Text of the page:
|Like many cities in the GCC, |
an ever-changing skyline has emerged in Manama.
I've been to Bahrain a million times (as have a lot of my readers, I'm guessing), but more in the past than I have done in recent history. The country has grown since then. A LOT. We were with friends with a rental car and they had been in Bahrain a few months before and stated, "I have to be careful on the roads because the traffic patterns change constantly and I can't remember where to go since last time I was here." I remember hearing that from Emiratis when returning from school to their own country; blink, and it changes. I was totally confused in Bahrain and even the taxi drivers didn't know some of the new places we wanted to go.
If you haven't been to Bahrain before, I'm going to give newbies some brief tips on what to do, where to go, etc.
Most nationalities can get visas at the airport or now online prior to going. Drinkers: Once inside the airport, it is very important to remember to buy a couple of bottles at the duty free because you won't find liquor stores easily accessible in the city. Alcohol is everywhere, but you can't buy bottles unless you're willing to pay a lot of money.
There is a hotel on every block, everywhere in Bahrain. Tourism is big in Bahrain; especially on the weekends when people come across the causeway from Saudi Arabia (a 25-minute drive to Dahran). I usually stay at the Juffair Grand because it is close to where I need to work in Bahrain. It is an okay/clean/quiet 4-star hotel in the middle of Juffair and in walking distance to Katsuya Japanese restaurant where I had some of the best sushi I've had anywhere. The hotel is also walking distance to Shebab Avenue ("The Guys' avenue) where there are many little restaurants, mostly frequented at night. There are also little grocery stores...
Juffair Grand has a microwave and refrigerator in the rooms. BFF wasn't too happy when I over-cooked (aka burned) popcorn and we had to air out the room before the fire alarm went off. (The room service biryani is outstanding - really well seasoned.) Rooms come with buffet breakfast.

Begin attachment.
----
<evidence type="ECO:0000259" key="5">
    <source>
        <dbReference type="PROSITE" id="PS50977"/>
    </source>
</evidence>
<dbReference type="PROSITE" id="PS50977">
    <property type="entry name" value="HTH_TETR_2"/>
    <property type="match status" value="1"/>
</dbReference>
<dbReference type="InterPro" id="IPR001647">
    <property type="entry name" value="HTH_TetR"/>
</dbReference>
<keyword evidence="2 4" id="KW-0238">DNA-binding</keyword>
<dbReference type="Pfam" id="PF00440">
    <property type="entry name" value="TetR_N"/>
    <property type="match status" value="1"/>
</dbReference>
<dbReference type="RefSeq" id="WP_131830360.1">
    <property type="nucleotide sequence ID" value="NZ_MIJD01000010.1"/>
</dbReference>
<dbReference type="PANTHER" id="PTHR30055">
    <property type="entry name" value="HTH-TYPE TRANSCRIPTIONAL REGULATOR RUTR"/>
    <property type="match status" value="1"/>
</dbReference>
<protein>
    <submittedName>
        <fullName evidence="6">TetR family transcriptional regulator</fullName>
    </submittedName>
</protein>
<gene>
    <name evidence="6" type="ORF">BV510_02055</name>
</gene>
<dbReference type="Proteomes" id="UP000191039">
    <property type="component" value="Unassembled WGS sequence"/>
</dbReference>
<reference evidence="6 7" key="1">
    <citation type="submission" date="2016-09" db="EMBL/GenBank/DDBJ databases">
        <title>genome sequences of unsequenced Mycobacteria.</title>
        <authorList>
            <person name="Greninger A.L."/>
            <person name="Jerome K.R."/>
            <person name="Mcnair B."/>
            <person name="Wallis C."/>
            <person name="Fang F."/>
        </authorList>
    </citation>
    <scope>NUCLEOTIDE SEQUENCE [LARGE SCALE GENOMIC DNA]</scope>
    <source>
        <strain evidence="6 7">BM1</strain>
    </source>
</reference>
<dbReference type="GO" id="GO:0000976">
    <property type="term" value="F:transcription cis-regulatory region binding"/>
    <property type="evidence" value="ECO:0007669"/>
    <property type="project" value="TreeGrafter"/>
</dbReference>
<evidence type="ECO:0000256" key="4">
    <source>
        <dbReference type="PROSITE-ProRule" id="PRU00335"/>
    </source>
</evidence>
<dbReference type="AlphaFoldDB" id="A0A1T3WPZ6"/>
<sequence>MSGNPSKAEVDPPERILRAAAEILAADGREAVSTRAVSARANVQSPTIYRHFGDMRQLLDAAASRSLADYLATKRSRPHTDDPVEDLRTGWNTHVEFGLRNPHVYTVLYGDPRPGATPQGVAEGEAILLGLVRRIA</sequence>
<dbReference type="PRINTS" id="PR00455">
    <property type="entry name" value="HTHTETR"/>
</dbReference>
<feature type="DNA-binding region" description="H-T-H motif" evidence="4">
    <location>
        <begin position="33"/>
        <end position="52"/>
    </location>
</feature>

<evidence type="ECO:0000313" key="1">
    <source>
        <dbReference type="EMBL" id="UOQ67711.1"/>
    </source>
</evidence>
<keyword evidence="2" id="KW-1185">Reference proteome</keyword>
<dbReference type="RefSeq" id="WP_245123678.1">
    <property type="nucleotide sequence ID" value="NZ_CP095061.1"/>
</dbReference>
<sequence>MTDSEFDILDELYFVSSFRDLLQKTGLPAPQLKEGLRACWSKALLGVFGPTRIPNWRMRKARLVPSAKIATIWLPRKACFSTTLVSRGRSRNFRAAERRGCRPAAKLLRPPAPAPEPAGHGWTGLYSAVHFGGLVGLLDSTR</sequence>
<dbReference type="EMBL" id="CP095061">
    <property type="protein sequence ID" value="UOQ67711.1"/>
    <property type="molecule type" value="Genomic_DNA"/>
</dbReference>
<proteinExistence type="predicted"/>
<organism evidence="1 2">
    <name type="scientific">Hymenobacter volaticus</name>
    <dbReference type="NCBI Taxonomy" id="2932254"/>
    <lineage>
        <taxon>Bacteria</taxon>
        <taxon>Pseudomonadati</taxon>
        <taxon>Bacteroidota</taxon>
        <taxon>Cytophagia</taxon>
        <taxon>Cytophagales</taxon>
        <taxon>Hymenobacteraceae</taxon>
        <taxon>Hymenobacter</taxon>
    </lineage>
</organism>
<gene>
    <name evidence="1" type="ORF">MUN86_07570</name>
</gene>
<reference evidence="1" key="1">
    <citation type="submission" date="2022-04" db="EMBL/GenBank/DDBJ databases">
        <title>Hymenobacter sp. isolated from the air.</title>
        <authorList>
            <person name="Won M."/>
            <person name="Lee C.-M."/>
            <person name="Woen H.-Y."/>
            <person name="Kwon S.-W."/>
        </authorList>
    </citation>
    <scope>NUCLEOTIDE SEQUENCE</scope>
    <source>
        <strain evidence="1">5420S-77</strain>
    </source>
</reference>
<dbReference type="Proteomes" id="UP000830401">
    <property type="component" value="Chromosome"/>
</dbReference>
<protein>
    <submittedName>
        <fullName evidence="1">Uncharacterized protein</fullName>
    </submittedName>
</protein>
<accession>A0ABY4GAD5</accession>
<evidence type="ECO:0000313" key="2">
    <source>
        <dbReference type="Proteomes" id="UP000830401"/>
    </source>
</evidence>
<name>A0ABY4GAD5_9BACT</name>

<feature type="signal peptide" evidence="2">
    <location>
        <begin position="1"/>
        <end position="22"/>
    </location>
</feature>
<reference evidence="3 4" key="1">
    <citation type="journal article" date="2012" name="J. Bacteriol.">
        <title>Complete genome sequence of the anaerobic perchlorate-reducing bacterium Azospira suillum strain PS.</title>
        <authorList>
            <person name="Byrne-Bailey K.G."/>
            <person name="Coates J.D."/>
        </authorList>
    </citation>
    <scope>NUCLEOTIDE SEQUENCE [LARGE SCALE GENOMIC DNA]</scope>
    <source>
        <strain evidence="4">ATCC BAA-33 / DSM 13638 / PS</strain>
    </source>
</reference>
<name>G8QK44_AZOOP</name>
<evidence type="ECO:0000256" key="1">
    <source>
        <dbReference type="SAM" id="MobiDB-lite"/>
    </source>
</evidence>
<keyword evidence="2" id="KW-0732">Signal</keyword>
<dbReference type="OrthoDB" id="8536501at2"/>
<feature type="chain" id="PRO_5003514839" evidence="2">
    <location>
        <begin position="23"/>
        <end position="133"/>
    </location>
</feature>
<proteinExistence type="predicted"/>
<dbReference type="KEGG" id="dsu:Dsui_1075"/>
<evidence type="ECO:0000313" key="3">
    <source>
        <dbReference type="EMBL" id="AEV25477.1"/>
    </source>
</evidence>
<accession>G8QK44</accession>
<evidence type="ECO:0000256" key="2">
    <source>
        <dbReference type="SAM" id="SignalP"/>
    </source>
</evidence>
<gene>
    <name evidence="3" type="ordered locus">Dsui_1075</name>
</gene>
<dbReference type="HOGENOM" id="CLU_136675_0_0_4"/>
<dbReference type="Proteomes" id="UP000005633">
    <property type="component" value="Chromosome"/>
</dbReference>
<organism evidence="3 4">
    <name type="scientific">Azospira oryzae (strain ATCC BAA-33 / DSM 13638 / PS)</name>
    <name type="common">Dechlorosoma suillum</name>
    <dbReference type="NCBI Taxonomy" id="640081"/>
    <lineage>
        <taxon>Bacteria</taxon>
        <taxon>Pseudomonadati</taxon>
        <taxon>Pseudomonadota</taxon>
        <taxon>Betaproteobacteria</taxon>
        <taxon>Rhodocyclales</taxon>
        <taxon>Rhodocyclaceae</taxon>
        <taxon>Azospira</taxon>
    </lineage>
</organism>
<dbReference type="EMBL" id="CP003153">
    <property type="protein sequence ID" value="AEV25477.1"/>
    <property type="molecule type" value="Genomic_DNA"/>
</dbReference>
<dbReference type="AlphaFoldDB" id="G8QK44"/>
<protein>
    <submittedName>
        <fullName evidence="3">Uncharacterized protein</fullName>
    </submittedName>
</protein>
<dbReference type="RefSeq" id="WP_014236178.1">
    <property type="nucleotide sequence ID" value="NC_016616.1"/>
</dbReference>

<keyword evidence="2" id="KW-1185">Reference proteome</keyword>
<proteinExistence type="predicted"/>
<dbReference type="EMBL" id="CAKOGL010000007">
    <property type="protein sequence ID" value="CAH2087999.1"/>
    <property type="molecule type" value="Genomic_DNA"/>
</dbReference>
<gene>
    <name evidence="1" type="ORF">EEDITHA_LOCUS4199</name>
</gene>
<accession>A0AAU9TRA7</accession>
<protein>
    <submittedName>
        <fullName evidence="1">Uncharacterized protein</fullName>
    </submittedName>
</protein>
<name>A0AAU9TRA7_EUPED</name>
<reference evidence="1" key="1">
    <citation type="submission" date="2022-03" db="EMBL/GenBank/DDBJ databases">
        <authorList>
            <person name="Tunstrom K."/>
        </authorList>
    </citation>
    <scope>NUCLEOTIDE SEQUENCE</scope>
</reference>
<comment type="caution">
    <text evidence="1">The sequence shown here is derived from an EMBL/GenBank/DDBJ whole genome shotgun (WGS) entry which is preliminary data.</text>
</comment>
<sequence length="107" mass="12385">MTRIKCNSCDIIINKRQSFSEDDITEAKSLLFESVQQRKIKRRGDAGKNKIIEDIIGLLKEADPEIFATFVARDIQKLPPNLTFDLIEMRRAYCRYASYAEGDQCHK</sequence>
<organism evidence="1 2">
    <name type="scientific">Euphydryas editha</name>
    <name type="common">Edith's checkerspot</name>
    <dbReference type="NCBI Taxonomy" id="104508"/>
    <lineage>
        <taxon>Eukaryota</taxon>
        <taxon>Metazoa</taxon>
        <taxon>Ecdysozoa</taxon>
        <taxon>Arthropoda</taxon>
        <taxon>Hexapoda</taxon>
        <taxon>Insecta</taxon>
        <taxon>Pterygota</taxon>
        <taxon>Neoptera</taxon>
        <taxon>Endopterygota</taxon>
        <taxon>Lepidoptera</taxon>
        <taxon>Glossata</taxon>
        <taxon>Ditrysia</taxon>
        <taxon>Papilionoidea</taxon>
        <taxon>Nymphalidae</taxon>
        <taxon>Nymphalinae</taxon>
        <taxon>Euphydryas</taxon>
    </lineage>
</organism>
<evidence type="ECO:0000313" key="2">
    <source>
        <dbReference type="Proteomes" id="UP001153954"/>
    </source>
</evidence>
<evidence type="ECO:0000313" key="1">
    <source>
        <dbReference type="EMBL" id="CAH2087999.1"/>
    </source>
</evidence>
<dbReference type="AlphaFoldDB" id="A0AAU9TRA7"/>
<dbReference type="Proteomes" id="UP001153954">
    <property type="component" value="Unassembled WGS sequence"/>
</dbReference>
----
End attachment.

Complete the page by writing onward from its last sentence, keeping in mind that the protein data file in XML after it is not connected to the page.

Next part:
I wouldn't recommend Juffair Grand for nightlife (not my style). They have Wranglers - which is a Texan off-take. They've also got a sports bar called, Champs; Busters - a pizza place/nightclub; Cloud 9 - a nightclub of sorts. If you really want to meet a pretty lady from the Philippines in a very tight, short dress - this is your place! The US Navy base is right down the street so many visitors stay at the hotel.
You can find good hotel deals online. Bandar Resort is really nice for the summer with water activities, but it is outside of the city a little. Rotana rooms are sea-view and it has a nice pool. Ritz Carlton is also sea front with a nice beach (and Trader Vic's on the property).
Most of the clubs are in Juffair and within walking distance of each other. If you want Arabic music (Gulf style), try Pulse. 360 is very large and plays mostly Western music. Ibrida in the Rami Hotel is supposed to be good, but we didn't make it there. Clubs close at 2am all over Bahrain (and then you hit the Shebab Avenue in Juffair for 24 hour dining). We started early at around 9:30 pm and by 11, there weren't any seats left.
(too early for shebab, but not for women on "the walk of shame" at noon!)
|View from Coral Bay Restaurant|
Restaurants: My Bahraini friend recommends Adliya area and Zoe's (where you can lounge at the back for drinks and music), Barcelona with an open-air areas, and Mirai for sushi. Senior Paco's Mexican restaurant is also in Adliya (which is well known to the expat community for great margaritas and live music).
So once you're done with your weekend, it is good to know that there is an Irish pub in the airport for that last-minute fix before you return. Hope you enjoy your trip.